What to Do If Your Cat Goes Missing · The Wildest

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What to Do If Your Cat Goes Missing

Cats might be curious creatures, but when yours goes missing it can send the most composed pet parent into a spin

by Orla Pentelow
8 December 2023
Lenar Nigmatullin / Shutterstock

Your cat might pretend you’re just there to be at their beck and call – feeding them, providing treats and doling out scratches – but the bond between feline and human runs much deeper than that. Cats, with their enigmatic charm and… independent spirits are cherished members of the family. So the heart-wrenching sudden absence of a beloved feline friend can leave us feeling helpless and anxious. When your cat goes missing, it's crucial to act swiftly and calmly to maximise the chances of a safe reunion.

From understanding the reasons behind their disappearance to implementing effective search-and-rescue techniques, staying calm, organised and proactive can increase the likelihood of bringing your furry friend back home where they belong. Here’s everything you need to know to be reunited with your missing cat.

What to do if your cat goes missing

Stay calm

First things first, take a deep breath. It’s natural to panic when you feel like you’ve lost your furry best friend (cats always know they’re number one). But cats are notorious for their solo missions, so don’t jump to wild conclusions just yet. Your stealthy ninja cat might just be on a secret mission to conquer the neighbourhood.

Check the usual spots first 

Cats are creatures of habit, so check their favourite snoozing spots, hidey holes and cosy corners. You might be surprised where they’ve decided to take a catnap; “the first thing to do is to check your own home and garden. Cats love small, cosy spaces and might be hiding in the unlikeliest of places – from cupboards to garden sheds,” says Louise Waters, a Cats Protection spokesperson.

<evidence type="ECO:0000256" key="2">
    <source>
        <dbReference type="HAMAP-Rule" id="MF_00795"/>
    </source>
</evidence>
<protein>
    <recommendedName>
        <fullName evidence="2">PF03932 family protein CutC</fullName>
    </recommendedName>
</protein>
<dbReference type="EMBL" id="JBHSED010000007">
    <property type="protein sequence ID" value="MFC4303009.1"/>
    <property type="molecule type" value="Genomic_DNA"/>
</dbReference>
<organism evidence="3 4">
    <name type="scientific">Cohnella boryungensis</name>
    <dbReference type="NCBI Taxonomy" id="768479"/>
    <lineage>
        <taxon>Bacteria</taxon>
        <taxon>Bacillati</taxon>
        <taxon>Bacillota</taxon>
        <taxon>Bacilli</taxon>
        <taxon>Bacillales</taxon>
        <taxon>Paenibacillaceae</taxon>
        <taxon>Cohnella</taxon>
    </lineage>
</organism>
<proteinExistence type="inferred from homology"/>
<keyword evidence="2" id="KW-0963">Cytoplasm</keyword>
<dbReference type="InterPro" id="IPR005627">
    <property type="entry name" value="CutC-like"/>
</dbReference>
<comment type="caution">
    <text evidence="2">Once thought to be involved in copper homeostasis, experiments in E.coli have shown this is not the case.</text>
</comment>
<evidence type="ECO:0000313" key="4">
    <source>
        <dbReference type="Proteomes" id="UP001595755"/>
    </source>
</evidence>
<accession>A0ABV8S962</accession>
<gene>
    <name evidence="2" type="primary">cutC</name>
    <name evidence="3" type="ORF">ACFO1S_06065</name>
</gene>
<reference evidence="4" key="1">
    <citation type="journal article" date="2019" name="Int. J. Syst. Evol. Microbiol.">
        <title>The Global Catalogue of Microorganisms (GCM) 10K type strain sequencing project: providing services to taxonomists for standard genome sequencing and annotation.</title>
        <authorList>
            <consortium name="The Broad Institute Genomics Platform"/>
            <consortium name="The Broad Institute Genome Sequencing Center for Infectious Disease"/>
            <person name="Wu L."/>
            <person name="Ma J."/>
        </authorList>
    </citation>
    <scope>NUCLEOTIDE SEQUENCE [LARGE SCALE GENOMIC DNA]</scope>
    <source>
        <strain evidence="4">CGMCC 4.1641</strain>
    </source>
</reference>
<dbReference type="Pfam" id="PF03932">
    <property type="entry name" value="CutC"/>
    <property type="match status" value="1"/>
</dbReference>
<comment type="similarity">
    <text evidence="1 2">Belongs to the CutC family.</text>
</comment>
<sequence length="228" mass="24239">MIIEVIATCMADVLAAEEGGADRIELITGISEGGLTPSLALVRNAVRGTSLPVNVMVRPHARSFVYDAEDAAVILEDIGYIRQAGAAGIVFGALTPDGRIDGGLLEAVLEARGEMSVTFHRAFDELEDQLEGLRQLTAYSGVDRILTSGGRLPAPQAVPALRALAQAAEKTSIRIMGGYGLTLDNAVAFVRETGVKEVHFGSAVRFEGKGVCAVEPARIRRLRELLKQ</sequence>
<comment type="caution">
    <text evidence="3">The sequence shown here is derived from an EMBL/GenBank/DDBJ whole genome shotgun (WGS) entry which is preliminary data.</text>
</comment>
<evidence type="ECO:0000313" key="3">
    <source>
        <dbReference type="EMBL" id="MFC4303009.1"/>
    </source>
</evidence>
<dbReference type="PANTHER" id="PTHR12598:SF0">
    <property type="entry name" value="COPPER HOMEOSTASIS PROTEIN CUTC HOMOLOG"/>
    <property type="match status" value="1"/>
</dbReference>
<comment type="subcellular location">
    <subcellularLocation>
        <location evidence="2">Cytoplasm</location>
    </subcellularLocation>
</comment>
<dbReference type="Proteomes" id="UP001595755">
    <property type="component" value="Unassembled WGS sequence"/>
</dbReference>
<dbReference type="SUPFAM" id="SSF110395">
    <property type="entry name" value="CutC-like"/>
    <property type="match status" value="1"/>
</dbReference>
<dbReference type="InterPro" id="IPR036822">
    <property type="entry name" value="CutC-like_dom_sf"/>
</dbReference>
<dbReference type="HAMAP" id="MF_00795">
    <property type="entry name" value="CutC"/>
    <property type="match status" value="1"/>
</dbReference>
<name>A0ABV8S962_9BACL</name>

“Check every room in your house, including any outbuildings, behind curtains, under duvets and even in household appliances like tumble dryers and washing machines. If you’re having building work completed, check under floorboards or any holes big enough for a cat to nestle into,” she adds. 

Enlist help 

“If you’re sure your cat isn’t at home, the next thing to do is to speak to your neighbours as well as any delivery people nearby,” says Louise. “They might have seen your lost cat somewhere and can let you know of their whereabouts.” Ask them to check their own sheds and outbuildings, as well as under any parked cars in the neighbourhood. Remember to check homes on both sides of the road, as well as homes that have gardens that back on to yours. 

Creating posters with clear pictures of your cat, with a description of any distinguishing features too, plus at least two contact numbers to put around your local area can be a big help too; having a reminder for neighbours and locals will remind them to keep an eye out for Whiskers to return home safely. Battersea has a template you can use if your mind isn’t up to being creative when you’re feeling worried.

Next, share your cat’s adorable face on social media; you’d be amazed at the power of a cute cat pic. “Advertising on social media is also a great way to get the message out that your cat is missing, particularly if you’re a member of a local Facebook community group,” adds Louise. “Post a clear photo of your cat, their name and your contact details. Make and put up flyers with your cat’s photo and description to place around the local area – or post them through your neighbours’ letterboxes.”

Flag as missing

Contact local vets, charities and rescue centres in your area to register your cat as missing, Cats Protection have a useful checklist of what to do when you think your cat has gone missing. If your cat is microchipped you can contact Petlog or Identibase to register your cat as missing. “Microchipping your cat is the most effective way to ensure that they can be identified if they go missing,” says Louise. “If they do, the microchip would be scanned with a microchip scanner and matched to your contact details, which are kept on a cat microchip database.”

“Keeping your details up to date can increase the likelihood of a happy reunion as it means you’ll be contacted quickly if your cat is found and taken to a vet or animal welfare organisation,” she adds. While microchipping your cat isn’t compulsory at the moment, the government has announced that all pet cats in England must be microchipped by 10 June 2024 and you will be given 21 days to get your cat chipped or face a fine of up to £500.